Sen. Marshall Prior Authorization Legislation Gaining Momentum with 17 Cosponsors and 450 Supporting Organizations

Senator Questions Health Care Providers at HELP Committee

(Washington, D.C., February 2, 2022) – U.S. Senator Roger Marshall, M.D.’s legislation to improve timely access to care by streamlining prior authorization for patients and health care providers continues to gain momentum to now include nine Republicans, eight Democrats, and 450 national and state organizations. Senator Marshall questioned health care leaders on the importance of his legislation, the Improving Seniors’ Timely Access to Care Act, during a Senate HELP Committee hearing yesterday saying in part,

“Prior authorization is the number one administrative burden facing physicians today across all specialties. As a physician myself, I know of the frustration… This burn out is leading to early retirement, it ties up nurses… it makes us all less productive…We have Senate Bill 3018 it’s bipartisan, bicameral as well. We have 17 sponsors, including eight Democrats, nine Republicans, 450 national and state organizations are sponsoring this legislation which would streamline prior authorization.”

You may click HERE or on the image below to watch Senator Marshall’s interaction during the committee hearing.


Prior authorization is a tool used by health plans to reduce spending from improper payments and unnecessary care by requiring physicians and other health care providers to get pre-approval for medical services. But it’s not without fault. The current system of unconfirmed faxes of a patient’s medical information or phone calls by clinicians takes precious time away from delivering quality and timely care. Prior authorization continues to be the #1 administrative burden identified by health care providers and nearly four out of five Medicare Advantage enrollees are subject to unnecessary delays. In recent years, the Office of the Inspector General at the U.S. Department of Health and Human Services (HHS) raised concerns after an audit revealed that Medicare Advantage plans ultimately approved 75% of requests that were originally denied.

Health plans, health care providers, and patients agree that the prior authorization process must be improved to better serve patients and reduce unnecessary administrative burdens for clinicians. In fact, leading health care organizations released a consensus statement to address some of the most pressing concerns associated with prior authorization. Building on these principles, Senator Marshall’s bipartisan legislation would:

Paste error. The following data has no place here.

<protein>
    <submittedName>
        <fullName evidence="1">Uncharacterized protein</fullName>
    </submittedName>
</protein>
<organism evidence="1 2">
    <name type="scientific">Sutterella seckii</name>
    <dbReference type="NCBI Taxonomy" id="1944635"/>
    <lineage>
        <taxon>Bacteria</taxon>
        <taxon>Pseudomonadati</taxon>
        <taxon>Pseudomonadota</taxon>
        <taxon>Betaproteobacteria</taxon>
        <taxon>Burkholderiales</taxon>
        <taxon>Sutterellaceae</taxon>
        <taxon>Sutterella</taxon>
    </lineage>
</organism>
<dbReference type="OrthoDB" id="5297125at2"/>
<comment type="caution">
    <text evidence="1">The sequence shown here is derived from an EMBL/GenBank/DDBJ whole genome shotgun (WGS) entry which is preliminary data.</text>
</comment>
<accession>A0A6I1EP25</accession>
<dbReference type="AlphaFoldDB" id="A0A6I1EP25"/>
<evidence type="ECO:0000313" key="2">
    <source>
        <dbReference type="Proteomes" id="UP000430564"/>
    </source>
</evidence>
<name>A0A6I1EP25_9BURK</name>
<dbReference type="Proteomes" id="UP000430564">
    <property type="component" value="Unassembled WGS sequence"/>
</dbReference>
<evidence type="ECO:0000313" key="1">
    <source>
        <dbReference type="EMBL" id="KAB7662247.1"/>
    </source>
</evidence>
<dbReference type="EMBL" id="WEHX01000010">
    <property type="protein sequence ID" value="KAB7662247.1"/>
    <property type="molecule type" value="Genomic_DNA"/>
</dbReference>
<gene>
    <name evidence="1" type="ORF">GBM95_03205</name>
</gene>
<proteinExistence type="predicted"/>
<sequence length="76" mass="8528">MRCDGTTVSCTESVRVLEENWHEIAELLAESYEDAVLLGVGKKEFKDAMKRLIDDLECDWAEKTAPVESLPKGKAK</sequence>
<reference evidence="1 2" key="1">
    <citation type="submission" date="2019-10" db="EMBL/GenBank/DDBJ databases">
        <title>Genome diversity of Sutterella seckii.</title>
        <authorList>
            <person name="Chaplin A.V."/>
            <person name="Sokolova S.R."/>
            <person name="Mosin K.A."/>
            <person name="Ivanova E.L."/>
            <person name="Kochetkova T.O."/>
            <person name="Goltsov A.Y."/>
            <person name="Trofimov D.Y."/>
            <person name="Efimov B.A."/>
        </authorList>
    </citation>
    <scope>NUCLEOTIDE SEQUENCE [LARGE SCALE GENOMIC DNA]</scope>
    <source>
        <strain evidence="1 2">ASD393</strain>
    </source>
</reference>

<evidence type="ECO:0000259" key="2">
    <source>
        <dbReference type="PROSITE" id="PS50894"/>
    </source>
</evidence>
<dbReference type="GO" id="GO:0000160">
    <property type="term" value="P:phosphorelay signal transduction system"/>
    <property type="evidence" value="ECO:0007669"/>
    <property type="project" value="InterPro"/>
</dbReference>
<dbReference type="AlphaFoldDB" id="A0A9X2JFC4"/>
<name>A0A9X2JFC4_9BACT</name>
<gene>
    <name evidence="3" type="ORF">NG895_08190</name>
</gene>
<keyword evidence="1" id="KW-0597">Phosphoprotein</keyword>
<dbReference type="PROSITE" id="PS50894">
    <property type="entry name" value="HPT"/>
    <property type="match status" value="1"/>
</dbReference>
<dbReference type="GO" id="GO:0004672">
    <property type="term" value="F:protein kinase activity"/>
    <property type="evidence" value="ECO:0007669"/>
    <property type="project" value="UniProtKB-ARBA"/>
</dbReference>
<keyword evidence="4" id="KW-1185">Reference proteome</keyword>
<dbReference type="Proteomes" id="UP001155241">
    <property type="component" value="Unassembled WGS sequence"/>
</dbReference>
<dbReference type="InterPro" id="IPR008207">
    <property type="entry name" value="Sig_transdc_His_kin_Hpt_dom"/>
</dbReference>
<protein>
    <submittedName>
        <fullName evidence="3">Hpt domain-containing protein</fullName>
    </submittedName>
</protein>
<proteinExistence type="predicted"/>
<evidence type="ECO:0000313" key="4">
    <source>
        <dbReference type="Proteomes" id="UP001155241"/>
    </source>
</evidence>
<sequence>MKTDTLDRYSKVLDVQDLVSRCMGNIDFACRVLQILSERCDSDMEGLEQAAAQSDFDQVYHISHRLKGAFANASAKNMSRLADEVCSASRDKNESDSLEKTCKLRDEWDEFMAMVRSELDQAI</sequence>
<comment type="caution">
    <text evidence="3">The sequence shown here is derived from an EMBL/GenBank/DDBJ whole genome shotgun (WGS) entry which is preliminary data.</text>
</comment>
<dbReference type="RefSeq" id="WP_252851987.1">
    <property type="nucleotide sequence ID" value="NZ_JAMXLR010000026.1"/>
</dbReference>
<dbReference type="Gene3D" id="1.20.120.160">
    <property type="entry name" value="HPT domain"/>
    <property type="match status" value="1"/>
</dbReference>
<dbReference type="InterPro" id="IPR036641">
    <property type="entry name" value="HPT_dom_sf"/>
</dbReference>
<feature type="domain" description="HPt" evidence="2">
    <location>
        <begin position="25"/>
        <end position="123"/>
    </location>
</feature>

• establish an electronic prior authorization process that would streamline approvals and denials;
  • create national standards for clinical documents that would reduce administrative burdens for health care providers and Medicare Advantage plans;
  • create a process for real-time decisions for certain items and services that are routinely approved;
  • increase transparency that would improve communication channels and utilization between Medicare Advantage plans, health care providers, and patients;
  • ensure appropriate care by encouraging Medicare Advantage plans to adopt policies that adhere to evidence-based guidelines; and
  • expand beneficiary protections that would ensure electronic prior authorization serves seniors first. 

In addition, Senator Marshall joined U.S. Senators Sherrod Brown (D-OH), John Thune (R-SD), and Kyrsten Sinema (D-AZ) in sending a letter to the U.S. Centers for Medicare and Medicaid Services’ requesting an update on their efforts to streamline prior authorization protocols across various programs. In the letter, the Senators encouraged the administration to use their bipartisan legislation as a framework for upcoming rules. Last month, HHS released a request for information on electronic prior authorization standards to ease the burden on providers – similar to the goals of the bill.

U.S. Representatives Suzan DelBene (D-WA), Mike Kelly (R-PA), Ami Bera, M.D. (D-CA), and Larry Bucshon, M.D. (R-IN) introduced the companion legislation. Support has increased since its introduction and now has over 250 cosponsors.